It’s not Cowes, but it’s a fun regatta!

PUBLISHED: 13:39 02 September 2011

A scorpion dinghy about to make a turn at a mark in the Sidmouth Regatta. Photo by Terry Ife ref shsp 0254-35-11TI To order your copy of this photograph go to www.sidmouthherald.co.uk and click on myphotos24

A scorpion dinghy about to make a turn at a mark in the Sidmouth Regatta. Photo by Terry Ife ref shsp 0254-35-11TI To order your copy of this photograph go to www.sidmouthherald.co.uk and click on myphotos24

Archant

The Sidmouth Regatta may not be quite Cowes or Dartmouth but for Sidmouth Sailing Club it means that members have the opportunity to have some fun on the water, writes Keith Brodie.

There is competitive sailing for the more experienced crews but the regatta offers a chance for newer members with less experience to get the chance to mix it with them.

It is also the time when the club gets an occasional visitor including former members who have moved away and have come back for a bank holiday visit. So it was this year.

Simon Heuson, who usually sails his Phantom at Lyme Regis, joined in for the Saturday racing leading the pack round in each of the four races but, being a faster boat with a bigger sail area, it was perhaps expected in the gusty conditions.

Barney Croft brought his wife, ZsaZsa, along for a trip out in a club Feva and also his brother David with his wife, visiting for the weekend borrowed another of the new Fevas and helped swell the fleet with some competitive sailing.

It was also good to have Bruce Woodley out on the water in a club Laser. Bruce was in town to see his parents and professed not to have sailed for years but he certainly hadn’t forgotten how to get a boat around the course, particularly as the conditions were testing with some strong gusts making concentration important if a capsize was to be avoided.

Bruce’s father Gerald has made a habit over the years of causing havoc by capsizing on the finish line, and it was good to see the family tradition continue, with Bruce causing the same chaos by capsizing on the start line.

The weather conditions over the weekend were good for sailing with generally an offshore wind giving mostly a flat sea. The wind was strong enough throughout the whole two day event to give some interesting racing which was enjoyed by the crews.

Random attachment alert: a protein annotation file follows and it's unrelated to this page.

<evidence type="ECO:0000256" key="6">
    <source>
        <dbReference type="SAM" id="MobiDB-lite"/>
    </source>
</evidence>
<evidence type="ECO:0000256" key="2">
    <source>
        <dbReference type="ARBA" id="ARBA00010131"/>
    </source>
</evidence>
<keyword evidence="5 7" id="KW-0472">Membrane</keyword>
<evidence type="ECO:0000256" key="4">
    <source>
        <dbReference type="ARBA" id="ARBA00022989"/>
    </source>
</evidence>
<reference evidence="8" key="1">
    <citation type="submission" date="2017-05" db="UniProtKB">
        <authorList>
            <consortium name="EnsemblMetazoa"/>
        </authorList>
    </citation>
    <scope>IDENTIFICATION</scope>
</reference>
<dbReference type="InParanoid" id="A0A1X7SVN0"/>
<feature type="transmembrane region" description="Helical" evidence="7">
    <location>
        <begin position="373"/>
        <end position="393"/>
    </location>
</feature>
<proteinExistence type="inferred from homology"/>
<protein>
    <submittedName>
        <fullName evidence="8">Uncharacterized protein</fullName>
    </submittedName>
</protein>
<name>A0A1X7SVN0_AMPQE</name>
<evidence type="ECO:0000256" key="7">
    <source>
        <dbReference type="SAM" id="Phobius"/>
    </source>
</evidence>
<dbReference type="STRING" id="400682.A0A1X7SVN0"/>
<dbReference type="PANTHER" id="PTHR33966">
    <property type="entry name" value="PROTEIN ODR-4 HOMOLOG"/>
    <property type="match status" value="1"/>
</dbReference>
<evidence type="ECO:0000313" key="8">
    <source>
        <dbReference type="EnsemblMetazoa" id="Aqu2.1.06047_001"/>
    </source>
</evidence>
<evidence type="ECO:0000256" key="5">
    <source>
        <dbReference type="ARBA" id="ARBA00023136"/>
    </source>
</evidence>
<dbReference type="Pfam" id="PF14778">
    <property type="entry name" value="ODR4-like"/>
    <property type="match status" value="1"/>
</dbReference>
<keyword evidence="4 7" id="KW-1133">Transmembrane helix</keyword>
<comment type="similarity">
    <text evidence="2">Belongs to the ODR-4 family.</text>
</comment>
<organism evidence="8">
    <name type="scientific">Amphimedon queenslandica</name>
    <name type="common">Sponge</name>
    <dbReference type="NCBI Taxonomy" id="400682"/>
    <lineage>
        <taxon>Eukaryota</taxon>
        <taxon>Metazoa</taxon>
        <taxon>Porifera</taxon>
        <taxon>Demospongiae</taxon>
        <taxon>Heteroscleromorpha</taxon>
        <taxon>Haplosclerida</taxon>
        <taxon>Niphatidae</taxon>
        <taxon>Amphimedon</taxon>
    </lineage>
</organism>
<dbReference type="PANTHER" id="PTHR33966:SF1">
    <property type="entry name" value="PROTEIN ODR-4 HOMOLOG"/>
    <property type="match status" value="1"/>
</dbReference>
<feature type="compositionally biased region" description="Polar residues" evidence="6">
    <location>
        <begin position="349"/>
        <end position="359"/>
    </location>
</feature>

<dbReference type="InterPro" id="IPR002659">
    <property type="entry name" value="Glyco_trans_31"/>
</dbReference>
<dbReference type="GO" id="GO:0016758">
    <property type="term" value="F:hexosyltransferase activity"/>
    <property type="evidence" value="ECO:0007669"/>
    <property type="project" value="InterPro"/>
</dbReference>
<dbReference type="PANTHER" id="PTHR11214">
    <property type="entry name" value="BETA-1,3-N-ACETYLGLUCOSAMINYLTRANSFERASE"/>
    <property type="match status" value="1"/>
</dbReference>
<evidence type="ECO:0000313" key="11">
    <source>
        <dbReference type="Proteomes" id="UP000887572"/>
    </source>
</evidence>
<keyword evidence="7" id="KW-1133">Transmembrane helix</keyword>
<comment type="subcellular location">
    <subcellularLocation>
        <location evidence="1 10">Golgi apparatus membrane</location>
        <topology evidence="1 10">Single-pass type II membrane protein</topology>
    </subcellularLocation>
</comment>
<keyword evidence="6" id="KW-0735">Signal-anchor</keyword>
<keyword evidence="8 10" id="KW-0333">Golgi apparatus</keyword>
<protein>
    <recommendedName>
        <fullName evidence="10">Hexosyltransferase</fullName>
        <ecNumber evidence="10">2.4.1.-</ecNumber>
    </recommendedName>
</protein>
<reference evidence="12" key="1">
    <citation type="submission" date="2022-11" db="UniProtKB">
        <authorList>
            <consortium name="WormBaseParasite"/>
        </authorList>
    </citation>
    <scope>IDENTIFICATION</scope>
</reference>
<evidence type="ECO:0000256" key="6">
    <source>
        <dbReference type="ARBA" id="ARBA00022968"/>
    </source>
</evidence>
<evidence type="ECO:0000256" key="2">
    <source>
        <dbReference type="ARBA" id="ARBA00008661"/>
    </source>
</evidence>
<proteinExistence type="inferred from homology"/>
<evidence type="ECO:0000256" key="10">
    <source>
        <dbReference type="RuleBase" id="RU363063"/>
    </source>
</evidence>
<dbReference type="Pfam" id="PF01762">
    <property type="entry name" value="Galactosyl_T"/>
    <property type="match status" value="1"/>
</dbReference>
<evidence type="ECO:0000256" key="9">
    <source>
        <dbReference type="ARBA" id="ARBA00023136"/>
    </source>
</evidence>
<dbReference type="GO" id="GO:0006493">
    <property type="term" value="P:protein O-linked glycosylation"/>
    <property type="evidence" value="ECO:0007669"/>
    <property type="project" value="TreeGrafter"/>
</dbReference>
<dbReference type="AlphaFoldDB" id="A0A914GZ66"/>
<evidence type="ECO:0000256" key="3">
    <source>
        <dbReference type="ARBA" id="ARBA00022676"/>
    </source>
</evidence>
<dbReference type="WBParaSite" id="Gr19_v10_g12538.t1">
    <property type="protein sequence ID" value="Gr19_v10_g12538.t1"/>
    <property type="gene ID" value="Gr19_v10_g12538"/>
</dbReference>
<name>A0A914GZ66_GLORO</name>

James Salter and his crew Laura Mitchell won all six races in their Scorpion and took away first prize. Chris Clapp was denied a clean sweep by jumping the start in the final race and having to return behind the line and in effect start again. This gave Bob Vine the chance to win a race which had proved hard all weekend.

Imogen Dinham-Price and Josie Robb entered the regatta in one of the club Fevas and although they were unable to win all of the races, they did enough to win the handicap class.

The Toppers were won by Kyle Fitch, another junior sailor who has improved immensely this year,

Bank Holiday Monday saw the club members contest a long distance race. Only two or three of these races are run during the season and the weather conditions have to be just right.

On this occasion the wind held offshore out of the north and was strong enough to get the dinghies along the coast to Otterton Point and back again on an exhilarating beam reach in an hour and a half.

With the sun shining and a good wind the conditions could not have been better and allows a variation on the usual club racing around the buoys and a chance to see another part of the beautiful coast that we are able to call home.

Fifteen boats entered and the first Scorpion home was Miles Hapgood and Steve Smith.

Paul Wilson brought his Laser home first in class and Colin Walls did the same in his Feva. All in all a satisfactory and fun weekend.


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